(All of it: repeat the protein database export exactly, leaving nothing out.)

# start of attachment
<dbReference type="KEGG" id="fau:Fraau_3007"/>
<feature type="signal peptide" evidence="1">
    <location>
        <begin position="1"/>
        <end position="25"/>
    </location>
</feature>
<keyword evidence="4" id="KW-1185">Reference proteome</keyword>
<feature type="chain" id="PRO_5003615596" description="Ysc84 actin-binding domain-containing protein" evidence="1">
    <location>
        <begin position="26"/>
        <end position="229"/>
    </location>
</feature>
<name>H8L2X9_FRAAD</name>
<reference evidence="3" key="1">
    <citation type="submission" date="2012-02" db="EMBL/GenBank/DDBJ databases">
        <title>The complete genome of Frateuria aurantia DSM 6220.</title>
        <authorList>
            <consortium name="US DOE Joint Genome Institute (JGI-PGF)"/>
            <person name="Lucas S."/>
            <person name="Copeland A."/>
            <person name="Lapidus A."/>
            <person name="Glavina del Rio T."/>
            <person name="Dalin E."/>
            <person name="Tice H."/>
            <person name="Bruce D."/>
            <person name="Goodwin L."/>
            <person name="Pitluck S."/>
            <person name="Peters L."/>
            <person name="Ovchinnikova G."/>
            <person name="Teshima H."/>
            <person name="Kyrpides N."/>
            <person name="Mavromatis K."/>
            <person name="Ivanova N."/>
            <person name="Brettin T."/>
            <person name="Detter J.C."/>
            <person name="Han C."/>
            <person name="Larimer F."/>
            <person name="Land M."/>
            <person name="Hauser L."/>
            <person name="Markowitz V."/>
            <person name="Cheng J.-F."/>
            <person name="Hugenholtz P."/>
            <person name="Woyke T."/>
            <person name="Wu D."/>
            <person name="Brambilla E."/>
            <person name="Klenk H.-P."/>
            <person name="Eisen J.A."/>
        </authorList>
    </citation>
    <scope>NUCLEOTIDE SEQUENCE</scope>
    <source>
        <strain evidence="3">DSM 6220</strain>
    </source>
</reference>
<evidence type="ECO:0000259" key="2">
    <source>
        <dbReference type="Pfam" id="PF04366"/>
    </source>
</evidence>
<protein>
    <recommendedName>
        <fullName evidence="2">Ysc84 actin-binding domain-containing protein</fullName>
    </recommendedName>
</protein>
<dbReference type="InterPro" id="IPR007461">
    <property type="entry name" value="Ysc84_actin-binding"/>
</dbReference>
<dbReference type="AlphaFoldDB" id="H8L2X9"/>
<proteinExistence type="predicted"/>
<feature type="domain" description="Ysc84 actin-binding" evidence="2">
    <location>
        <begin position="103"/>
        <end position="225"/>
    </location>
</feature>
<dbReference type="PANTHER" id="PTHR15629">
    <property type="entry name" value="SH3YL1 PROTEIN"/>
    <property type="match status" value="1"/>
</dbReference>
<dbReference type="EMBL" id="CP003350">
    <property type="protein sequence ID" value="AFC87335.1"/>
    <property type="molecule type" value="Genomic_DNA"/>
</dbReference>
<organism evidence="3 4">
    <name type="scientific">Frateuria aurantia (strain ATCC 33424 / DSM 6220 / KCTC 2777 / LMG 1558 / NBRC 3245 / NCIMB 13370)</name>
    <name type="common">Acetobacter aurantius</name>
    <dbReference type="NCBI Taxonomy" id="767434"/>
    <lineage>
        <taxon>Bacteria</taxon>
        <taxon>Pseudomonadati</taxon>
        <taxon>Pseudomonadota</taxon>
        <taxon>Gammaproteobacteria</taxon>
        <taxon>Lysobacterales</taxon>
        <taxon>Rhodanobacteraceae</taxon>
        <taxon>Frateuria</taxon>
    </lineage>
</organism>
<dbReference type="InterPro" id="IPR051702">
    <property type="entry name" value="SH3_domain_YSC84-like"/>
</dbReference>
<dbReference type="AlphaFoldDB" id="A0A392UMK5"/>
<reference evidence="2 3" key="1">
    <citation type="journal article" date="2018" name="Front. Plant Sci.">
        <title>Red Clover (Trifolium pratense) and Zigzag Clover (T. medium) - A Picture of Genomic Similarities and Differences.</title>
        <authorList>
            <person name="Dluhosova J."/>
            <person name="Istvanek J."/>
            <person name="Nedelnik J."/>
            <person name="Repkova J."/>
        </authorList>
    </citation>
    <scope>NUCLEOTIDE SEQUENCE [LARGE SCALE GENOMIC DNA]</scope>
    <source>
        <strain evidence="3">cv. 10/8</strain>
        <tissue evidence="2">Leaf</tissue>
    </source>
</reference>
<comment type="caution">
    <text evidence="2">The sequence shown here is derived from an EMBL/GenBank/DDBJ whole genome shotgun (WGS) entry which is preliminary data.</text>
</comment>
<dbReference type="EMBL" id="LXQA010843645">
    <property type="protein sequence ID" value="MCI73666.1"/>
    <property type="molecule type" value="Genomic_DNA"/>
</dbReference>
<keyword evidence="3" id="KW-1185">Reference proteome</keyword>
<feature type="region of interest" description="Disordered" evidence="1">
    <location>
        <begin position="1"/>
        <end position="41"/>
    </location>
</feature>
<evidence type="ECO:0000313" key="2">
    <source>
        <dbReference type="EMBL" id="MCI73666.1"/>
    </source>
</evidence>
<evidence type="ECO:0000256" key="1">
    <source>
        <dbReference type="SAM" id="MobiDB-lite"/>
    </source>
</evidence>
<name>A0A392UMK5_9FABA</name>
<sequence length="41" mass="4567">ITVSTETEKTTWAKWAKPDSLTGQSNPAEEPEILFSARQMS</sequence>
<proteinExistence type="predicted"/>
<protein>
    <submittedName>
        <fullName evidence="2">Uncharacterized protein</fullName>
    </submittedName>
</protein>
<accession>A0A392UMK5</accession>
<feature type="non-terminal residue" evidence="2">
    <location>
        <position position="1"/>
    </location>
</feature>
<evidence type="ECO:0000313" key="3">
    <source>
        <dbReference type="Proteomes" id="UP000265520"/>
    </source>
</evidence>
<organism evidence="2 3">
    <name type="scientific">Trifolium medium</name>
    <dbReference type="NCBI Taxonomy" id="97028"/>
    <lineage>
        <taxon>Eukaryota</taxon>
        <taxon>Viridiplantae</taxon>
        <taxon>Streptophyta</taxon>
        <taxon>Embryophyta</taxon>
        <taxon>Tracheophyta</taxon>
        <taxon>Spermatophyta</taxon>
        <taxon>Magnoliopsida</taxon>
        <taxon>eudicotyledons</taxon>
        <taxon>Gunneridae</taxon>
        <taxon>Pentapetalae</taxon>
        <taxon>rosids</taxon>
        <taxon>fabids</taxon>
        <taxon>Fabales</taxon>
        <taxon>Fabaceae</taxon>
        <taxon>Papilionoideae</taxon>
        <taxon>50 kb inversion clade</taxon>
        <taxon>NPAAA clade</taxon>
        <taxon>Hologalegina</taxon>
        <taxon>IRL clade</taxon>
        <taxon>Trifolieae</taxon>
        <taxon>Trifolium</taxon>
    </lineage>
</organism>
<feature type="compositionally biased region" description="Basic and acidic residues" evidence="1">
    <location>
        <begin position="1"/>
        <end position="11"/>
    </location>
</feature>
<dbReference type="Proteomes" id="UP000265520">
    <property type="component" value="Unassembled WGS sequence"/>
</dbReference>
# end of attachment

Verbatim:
<dbReference type="KEGG" id="fau:Fraau_3007"/>
<feature type="signal peptide" evidence="1">
    <location>
        <begin position="1"/>
        <end position="25"/>
    </location>
</feature>
<keyword evidence="4" id="KW-1185">Reference proteome</keyword>
<feature type="chain" id="PRO_5003615596" description="Ysc84 actin-binding domain-containing protein" evidence="1">
    <location>
        <begin position="26"/>
        <end position="229"/>
    </location>
</feature>
<name>H8L2X9_FRAAD</name>
<reference evidence="3" key="1">
    <citation type="submission" date="2012-02" db="EMBL/GenBank/DDBJ databases">
        <title>The complete genome of Frateuria aurantia DSM 6220.</title>
        <authorList>
            <consortium name="US DOE Joint Genome Institute (JGI-PGF)"/>
            <person name="Lucas S."/>
            <person name="Copeland A."/>
            <person name="Lapidus A."/>
            <person name="Glavina del Rio T."/>
            <person name="Dalin E."/>
            <person name="Tice H."/>
            <person name="Bruce D."/>
            <person name="Goodwin L."/>
            <person name="Pitluck S."/>
            <person name="Peters L."/>
            <person name="Ovchinnikova G."/>
            <person name="Teshima H."/>
            <person name="Kyrpides N."/>
            <person name="Mavromatis K."/>
            <person name="Ivanova N."/>
            <person name="Brettin T."/>
            <person name="Detter J.C."/>
            <person name="Han C."/>
            <person name="Larimer F."/>
            <person name="Land M."/>
            <person name="Hauser L."/>
            <person name="Markowitz V."/>
            <person name="Cheng J.-F."/>
            <person name="Hugenholtz P."/>
            <person name="Woyke T."/>
            <person name="Wu D."/>
            <person name="Brambilla E."/>
            <person name="Klenk H.-P."/>
            <person name="Eisen J.A."/>
        </authorList>
    </citation>
    <scope>NUCLEOTIDE SEQUENCE</scope>
    <source>
        <strain evidence="3">DSM 6220</strain>
    </source>
</reference>
<evidence type="ECO:0000259" key="2">
    <source>
        <dbReference type="Pfam" id="PF04366"/>
    </source>
</evidence>
<protein>
    <recommendedName>
        <fullName evidence="2">Ysc84 actin-binding domain-containing protein</fullName>
    </recommendedName>
</protein>
<dbReference type="InterPro" id="IPR007461">
    <property type="entry name" value="Ysc84_actin-binding"/>
</dbReference>
<dbReference type="AlphaFoldDB" id="H8L2X9"/>
<proteinExistence type="predicted"/>
<feature type="domain" description="Ysc84 actin-binding" evidence="2">
    <location>
        <begin position="103"/>
        <end position="225"/>
    </location>
</feature>
<dbReference type="PANTHER" id="PTHR15629">
    <property type="entry name" value="SH3YL1 PROTEIN"/>
    <property type="match status" value="1"/>
</dbReference>
<dbReference type="EMBL" id="CP003350">
    <property type="protein sequence ID" value="AFC87335.1"/>
    <property type="molecule type" value="Genomic_DNA"/>
</dbReference>
<organism evidence="3 4">
    <name type="scientific">Frateuria aurantia (strain ATCC 33424 / DSM 6220 / KCTC 2777 / LMG 1558 / NBRC 3245 / NCIMB 13370)</name>
    <name type="common">Acetobacter aurantius</name>
    <dbReference type="NCBI Taxonomy" id="767434"/>
    <lineage>
        <taxon>Bacteria</taxon>
        <taxon>Pseudomonadati</taxon>
        <taxon>Pseudomonadota</taxon>
        <taxon>Gammaproteobacteria</taxon>
        <taxon>Lysobacterales</taxon>
        <taxon>Rhodanobacteraceae</taxon>
        <taxon>Frateuria</taxon>
    </lineage>
</organism>
<dbReference type="InterPro" id="IPR051702">
    <property type="entry name" value="SH3_domain_YSC84-like"/>
</dbReference>
<dbReference type="AlphaFoldDB" id="A0A392UMK5"/>
<reference evidence="2 3" key="1">
    <citation type="journal article" date="2018" name="Front. Plant Sci.">
        <title>Red Clover (Trifolium pratense) and Zigzag Clover (T. medium) - A Picture of Genomic Similarities and Differences.</title>
        <authorList>
            <person name="Dluhosova J."/>
            <person name="Istvanek J."/>
            <person name="Nedelnik J."/>
            <person name="Repkova J."/>
        </authorList>
    </citation>
    <scope>NUCLEOTIDE SEQUENCE [LARGE SCALE GENOMIC DNA]</scope>
    <source>
        <strain evidence="3">cv. 10/8</strain>
        <tissue evidence="2">Leaf</tissue>
    </source>
</reference>
<comment type="caution">
    <text evidence="2">The sequence shown here is derived from an EMBL/GenBank/DDBJ whole genome shotgun (WGS) entry which is preliminary data.</text>
</comment>
<dbReference type="EMBL" id="LXQA010843645">
    <property type="protein sequence ID" value="MCI73666.1"/>
    <property type="molecule type" value="Genomic_DNA"/>
</dbReference>
<keyword evidence="3" id="KW-1185">Reference proteome</keyword>
<feature type="region of interest" description="Disordered" evidence="1">
    <location>
        <begin position="1"/>
        <end position="41"/>
    </location>
</feature>
<evidence type="ECO:0000313" key="2">
    <source>
        <dbReference type="EMBL" id="MCI73666.1"/>
    </source>
</evidence>
<evidence type="ECO:0000256" key="1">
    <source>
        <dbReference type="SAM" id="MobiDB-lite"/>
    </source>
</evidence>
<name>A0A392UMK5_9FABA</name>
<sequence length="41" mass="4567">ITVSTETEKTTWAKWAKPDSLTGQSNPAEEPEILFSARQMS</sequence>
<proteinExistence type="predicted"/>
<protein>
    <submittedName>
        <fullName evidence="2">Uncharacterized protein</fullName>
    </submittedName>
</protein>
<accession>A0A392UMK5</accession>
<feature type="non-terminal residue" evidence="2">
    <location>
        <position position="1"/>
    </location>
</feature>
<evidence type="ECO:0000313" key="3">
    <source>
        <dbReference type="Proteomes" id="UP000265520"/>
    </source>
</evidence>
<organism evidence="2 3">
    <name type="scientific">Trifolium medium</name>
    <dbReference type="NCBI Taxonomy" id="97028"/>
    <lineage>
        <taxon>Eukaryota</taxon>
        <taxon>Viridiplantae</taxon>
        <taxon>Streptophyta</taxon>
        <taxon>Embryophyta</taxon>
        <taxon>Tracheophyta</taxon>
        <taxon>Spermatophyta</taxon>
        <taxon>Magnoliopsida</taxon>
        <taxon>eudicotyledons</taxon>
        <taxon>Gunneridae</taxon>
        <taxon>Pentapetalae</taxon>
        <taxon>rosids</taxon>
        <taxon>fabids</taxon>
        <taxon>Fabales</taxon>
        <taxon>Fabaceae</taxon>
        <taxon>Papilionoideae</taxon>
        <taxon>50 kb inversion clade</taxon>
        <taxon>NPAAA clade</taxon>
        <taxon>Hologalegina</taxon>
        <taxon>IRL clade</taxon>
        <taxon>Trifolieae</taxon>
        <taxon>Trifolium</taxon>
    </lineage>
</organism>
<feature type="compositionally biased region" description="Basic and acidic residues" evidence="1">
    <location>
        <begin position="1"/>
        <end position="11"/>
    </location>
</feature>
<dbReference type="Proteomes" id="UP000265520">
    <property type="component" value="Unassembled WGS sequence"/>
</dbReference>